William Lawson Micks

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William Lawson Micks (born 1851 in Yorkshire - died 1928) was an Irish politician.

According to the 1911 census,[1] he resided at 3 Palmerston Villas, Dublin and was the father of four children. He worked with the Congested Districts Board for Ireland (CDB) for the full term of its existence, first as Secretary and from 1909 as a member.[2] He also served as Commissioner with the Local Government Board.[3] He was a confidant of Arthur Balfour, Chief Secretary for Ireland, and befriended Bishop O'Donnell of Raphoe, an influential Catholic member of the CDB. With a unique knowledge of life in Donegal, he drafted a special report on the Rosses in Donegal for the CDB as part of the Baseline Reports which provided a review of conditions in eight western counties in the 1890s.[4] He chaired the Royal Commission on the Poor Law in Ireland (1906) and gave evidence before the Royal Commission on Congestion in Ireland (1907). Along with Samuel Arnold Lawson, he acted as a Trustee for one hundred acres of bogland at Meenawarra near Culdaff on behalf of the purchaser, Jane Leferre.[5] Following his retirement in 1924, he wrote a history of the CDB which was published in 1925. He died in 1928.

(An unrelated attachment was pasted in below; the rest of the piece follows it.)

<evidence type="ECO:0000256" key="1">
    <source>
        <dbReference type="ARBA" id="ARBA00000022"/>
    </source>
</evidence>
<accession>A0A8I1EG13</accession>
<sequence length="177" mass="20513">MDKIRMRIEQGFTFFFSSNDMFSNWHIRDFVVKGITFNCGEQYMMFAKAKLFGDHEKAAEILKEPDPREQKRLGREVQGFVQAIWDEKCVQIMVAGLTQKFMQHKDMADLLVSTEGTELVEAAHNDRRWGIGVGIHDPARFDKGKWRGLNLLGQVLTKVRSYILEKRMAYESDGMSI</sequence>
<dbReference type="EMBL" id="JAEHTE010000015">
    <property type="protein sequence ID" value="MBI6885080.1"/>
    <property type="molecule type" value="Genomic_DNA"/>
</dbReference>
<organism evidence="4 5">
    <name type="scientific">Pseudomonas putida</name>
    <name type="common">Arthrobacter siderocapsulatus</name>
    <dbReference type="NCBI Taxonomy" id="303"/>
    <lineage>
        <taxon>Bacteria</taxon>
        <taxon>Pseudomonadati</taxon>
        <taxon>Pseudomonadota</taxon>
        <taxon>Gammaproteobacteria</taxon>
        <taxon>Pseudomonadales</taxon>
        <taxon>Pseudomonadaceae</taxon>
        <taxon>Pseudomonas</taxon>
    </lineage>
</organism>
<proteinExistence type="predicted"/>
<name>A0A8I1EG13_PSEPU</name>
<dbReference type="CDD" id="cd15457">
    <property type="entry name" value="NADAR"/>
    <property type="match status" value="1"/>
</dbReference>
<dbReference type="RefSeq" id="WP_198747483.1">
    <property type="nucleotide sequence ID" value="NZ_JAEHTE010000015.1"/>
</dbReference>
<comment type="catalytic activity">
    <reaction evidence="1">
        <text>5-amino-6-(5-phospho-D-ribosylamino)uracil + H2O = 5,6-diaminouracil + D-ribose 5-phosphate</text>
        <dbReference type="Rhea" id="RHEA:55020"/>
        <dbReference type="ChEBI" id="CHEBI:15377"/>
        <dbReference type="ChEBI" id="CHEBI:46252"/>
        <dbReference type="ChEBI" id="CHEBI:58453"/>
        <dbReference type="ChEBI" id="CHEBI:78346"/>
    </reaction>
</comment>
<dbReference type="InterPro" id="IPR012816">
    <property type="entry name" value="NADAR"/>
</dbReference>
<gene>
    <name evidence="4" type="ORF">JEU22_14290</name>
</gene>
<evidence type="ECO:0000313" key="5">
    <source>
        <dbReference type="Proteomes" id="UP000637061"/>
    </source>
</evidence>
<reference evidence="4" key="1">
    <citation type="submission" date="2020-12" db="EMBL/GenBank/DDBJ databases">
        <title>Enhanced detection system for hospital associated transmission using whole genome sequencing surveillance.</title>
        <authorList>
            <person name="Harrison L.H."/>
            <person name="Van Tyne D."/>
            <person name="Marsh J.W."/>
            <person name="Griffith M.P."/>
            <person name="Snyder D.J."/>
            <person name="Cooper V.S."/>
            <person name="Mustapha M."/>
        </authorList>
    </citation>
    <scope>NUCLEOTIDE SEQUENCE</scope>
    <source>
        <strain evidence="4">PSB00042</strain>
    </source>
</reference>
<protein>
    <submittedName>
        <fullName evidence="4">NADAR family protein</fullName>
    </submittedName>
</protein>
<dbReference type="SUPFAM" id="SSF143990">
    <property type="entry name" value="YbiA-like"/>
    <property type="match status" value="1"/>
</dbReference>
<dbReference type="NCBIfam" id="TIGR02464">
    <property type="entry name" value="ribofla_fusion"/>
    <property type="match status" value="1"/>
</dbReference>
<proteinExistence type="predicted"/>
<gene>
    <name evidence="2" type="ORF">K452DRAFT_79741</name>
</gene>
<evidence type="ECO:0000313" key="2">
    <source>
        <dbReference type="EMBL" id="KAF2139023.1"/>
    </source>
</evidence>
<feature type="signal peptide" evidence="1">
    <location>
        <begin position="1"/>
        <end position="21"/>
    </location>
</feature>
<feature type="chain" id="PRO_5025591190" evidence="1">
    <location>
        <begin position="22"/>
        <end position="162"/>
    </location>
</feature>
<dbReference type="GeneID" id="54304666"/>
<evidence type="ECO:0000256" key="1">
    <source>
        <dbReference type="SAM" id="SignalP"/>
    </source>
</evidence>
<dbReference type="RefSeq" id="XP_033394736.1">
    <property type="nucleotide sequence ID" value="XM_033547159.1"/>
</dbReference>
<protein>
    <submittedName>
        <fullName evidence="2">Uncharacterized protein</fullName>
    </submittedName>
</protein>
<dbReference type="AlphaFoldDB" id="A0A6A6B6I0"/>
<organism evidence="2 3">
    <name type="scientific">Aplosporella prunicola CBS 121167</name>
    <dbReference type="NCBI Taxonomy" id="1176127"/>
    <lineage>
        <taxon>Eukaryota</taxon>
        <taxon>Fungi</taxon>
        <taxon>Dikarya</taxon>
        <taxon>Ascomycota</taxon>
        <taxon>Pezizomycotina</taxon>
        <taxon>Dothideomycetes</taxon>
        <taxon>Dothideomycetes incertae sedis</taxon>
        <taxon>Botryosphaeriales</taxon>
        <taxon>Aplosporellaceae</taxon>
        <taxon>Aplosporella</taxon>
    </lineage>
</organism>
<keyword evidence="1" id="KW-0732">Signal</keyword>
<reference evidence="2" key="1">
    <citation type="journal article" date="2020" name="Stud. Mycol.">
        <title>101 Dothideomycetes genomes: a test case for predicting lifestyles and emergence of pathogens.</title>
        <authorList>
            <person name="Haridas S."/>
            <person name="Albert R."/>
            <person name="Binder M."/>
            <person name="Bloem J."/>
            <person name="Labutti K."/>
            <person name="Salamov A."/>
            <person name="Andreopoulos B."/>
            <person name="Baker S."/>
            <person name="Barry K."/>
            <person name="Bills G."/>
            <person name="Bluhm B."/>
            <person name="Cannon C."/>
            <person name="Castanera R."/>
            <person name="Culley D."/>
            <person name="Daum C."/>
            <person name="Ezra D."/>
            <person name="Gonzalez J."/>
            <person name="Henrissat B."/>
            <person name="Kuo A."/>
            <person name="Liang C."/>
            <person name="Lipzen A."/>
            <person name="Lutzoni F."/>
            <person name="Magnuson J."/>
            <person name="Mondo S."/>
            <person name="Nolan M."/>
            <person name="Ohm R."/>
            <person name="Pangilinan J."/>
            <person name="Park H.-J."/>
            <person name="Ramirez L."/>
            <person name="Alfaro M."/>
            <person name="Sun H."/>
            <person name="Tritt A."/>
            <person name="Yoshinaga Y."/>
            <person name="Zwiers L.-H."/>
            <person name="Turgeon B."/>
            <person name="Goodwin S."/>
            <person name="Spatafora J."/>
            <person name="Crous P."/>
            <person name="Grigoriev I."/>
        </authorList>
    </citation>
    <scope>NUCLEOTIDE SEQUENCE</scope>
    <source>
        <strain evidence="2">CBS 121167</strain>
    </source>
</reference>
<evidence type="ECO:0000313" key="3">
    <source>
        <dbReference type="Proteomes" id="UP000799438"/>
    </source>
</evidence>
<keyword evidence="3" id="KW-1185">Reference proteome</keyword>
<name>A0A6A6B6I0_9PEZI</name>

Sources[edit]

  1. ^ Census of Ireland 1911
  2. ^ Micks, W. L. (1925) An Account of the Constitution, Administration and Dissolution of the Congested Districts Board for Ireland from 1891 to 1923. Dublin: Eason & Son, p.2
  3. ^ Breathnach, Ciara (2005) The Congested Districts Board of Ireland 1891-1923, Dublin: Four Courts, p. 27
  4. ^ Micks, W. L. (1925) An Account of the Constitution, Administration and Dissolution of the Congested Districts Board for Ireland from 1891 to 1923. Dublin: Eason & Son, pp. 241-258
  5. ^ Bonner, Brian (1982) Redford Glebe: the Story of an Ulster Townland, Donegal, 1982, p. 24